Federal Coach: Celebrating what government gets right
(Fox's Federal Coach column was originally published on The Washington Post On Leadership site.)
The federal government is responsible for numerous important accomplishments due to the talented and dedicated people who have chosen to serve, but too few Americans outside or even inside government know about many of these achievements.
As federal leaders, you should be advocates for government’s successes and the people under your supervision who are doing great work.
Often, our government has to play defense, particularly when stories break about what’s not working. We need to spend more time on offense, for the morale of the federal workforce, and so that the public understands how much great work is happening on their behalf. To get the best from our government, we need to celebrate what’s right.
It also is important to hold yourself accountable for your employee viewpoint survey results on the question of whether they are satisfied with the recognition they receive for doing a good job. In government as a whole, only 40 percent of employees are satisfied with the recognition they receive, whereas in the private sector 64 percent are satisfied. We have to reward people who dare to challenge the status quo and take risks.
That means doing more to identify and support these achievers, and in doing so, build on their strengths. As managers, take time to thank employees or colleagues for something they’ve accomplished, and to publicize the good works internally through emails, newsletters and award programs.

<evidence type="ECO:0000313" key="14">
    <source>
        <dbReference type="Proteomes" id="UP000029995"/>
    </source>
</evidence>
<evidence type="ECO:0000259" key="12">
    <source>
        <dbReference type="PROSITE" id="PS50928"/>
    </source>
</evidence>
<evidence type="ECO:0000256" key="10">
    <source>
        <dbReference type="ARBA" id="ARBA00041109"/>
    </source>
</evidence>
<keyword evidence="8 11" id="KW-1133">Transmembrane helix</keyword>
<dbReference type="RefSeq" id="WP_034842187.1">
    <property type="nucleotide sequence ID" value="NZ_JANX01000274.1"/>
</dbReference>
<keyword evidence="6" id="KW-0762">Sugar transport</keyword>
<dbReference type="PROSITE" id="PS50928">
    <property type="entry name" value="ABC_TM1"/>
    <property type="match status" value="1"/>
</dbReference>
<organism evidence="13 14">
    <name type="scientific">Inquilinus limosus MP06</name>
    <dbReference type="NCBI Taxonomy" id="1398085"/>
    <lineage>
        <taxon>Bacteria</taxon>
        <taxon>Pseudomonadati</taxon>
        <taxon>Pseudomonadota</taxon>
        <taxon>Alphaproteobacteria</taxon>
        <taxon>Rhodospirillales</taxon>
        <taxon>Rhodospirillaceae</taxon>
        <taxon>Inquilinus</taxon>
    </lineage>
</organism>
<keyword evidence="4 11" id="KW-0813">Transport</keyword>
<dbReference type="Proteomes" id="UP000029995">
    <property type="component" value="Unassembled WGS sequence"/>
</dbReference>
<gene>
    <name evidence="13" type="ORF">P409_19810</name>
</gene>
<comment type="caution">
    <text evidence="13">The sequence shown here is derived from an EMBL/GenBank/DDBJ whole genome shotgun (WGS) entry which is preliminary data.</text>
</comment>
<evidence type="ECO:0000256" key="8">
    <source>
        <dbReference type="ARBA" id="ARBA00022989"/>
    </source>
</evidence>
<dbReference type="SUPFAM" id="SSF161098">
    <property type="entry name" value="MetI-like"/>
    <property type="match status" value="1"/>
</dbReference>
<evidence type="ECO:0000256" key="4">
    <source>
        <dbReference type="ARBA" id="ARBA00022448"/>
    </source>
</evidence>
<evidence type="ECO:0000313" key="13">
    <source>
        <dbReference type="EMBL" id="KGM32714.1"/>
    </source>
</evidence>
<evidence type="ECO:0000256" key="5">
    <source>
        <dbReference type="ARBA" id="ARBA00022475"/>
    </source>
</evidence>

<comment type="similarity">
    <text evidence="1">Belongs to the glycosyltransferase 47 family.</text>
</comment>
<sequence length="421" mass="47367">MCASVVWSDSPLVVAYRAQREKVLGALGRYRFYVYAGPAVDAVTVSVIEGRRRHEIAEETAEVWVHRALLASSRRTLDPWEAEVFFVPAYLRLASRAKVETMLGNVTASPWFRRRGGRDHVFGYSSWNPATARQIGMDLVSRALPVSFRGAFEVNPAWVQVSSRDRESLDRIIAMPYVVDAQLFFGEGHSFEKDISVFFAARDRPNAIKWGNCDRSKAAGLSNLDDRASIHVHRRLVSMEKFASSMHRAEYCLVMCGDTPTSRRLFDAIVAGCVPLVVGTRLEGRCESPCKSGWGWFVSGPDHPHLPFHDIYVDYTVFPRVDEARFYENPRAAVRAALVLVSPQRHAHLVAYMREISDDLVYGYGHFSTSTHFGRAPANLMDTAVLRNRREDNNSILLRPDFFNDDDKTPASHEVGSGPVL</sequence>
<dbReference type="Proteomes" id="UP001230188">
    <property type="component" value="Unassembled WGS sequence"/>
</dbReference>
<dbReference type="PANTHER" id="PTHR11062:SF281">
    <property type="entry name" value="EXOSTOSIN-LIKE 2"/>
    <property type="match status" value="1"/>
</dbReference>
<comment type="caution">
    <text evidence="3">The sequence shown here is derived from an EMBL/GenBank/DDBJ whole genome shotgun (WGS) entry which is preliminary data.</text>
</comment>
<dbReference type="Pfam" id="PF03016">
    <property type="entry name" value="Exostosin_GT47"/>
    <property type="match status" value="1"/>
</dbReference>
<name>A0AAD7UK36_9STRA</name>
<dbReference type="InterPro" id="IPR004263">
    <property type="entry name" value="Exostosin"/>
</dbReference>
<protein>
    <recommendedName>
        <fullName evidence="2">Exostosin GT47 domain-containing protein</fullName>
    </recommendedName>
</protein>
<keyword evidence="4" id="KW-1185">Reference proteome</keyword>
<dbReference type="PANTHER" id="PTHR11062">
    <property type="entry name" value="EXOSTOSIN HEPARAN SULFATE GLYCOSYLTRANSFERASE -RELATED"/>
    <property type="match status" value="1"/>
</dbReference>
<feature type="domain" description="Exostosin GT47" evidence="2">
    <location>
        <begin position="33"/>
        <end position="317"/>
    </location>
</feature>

With our annual leadership awards, the Samuel J. Heyman Service to America Medals (Sammies), we try provide a public platform for the work that outstanding public servants are doing to improve the lives of Americans and people around the world. The stories of these civil servants also provide examples of best practices and demonstrate how federal employees can navigate the tricky waters of government to make a positive impact.
If you’re looking for templates for success, just look at the profiles of this year’s award winners who were announced today. Whether it’s reducing Medicare fraud, helping paralyzed veterans, saving the lives of soldiers in Afghanistan, expanding access to government information or negotiating government purchases to save taxpayers billions of dollars, there’s likely to be some things you can learn.
For example, there’s award winner Alan Lindenmoyer from NASA who created a new way to partner with the private sector to build rockets and spacecraft at a dramatically reduced cost to taxpayers. In the process, he has reenergized the U.S. launch industry and is making it possible for our country to continue to lead the world in space research and exploration. His resourcefulness included hiring a venture capitalist to help evaluate business plans. To make the deals enticing both for industry and NASA, the agreements allowed the companies to keep the intellectual property for their designs and vehicles. But NASA is not paying development costs, but rather for successful performance of work completed. If the companies fail to meet the milestones, they are not paid and face the possibility of termination.
Sara Meyers from the Department of Housing and Urban Development and Michael Byrne at the Federal Communications Commission both found innovative and effective ways to make data more accessible that assisted policymakers and better informed the public.
All of the winners and the finalists have stories that are instructive regarding how to get things done in government, in some cases by overcoming high hurdles, seeking common ground with the private sector, creating incentives for success and by employing innovative approaches and taking risks.
So before you go looking to reinvent the wheel, take a look around you to find what’s working and what other agencies have done to both find the inspiration and to identify best practices to build on to make for a more effective, more efficient government.
What stories and results do you believe are worthy of additional recognition? Share your thoughts by posting a comment below or send me an e-mail to firstname.lastname@example.org.
Posted by Tom Fox, VP for Leadership and Innovation, Partnership for Public Service on Oct 07, 2014 at 1:28 PM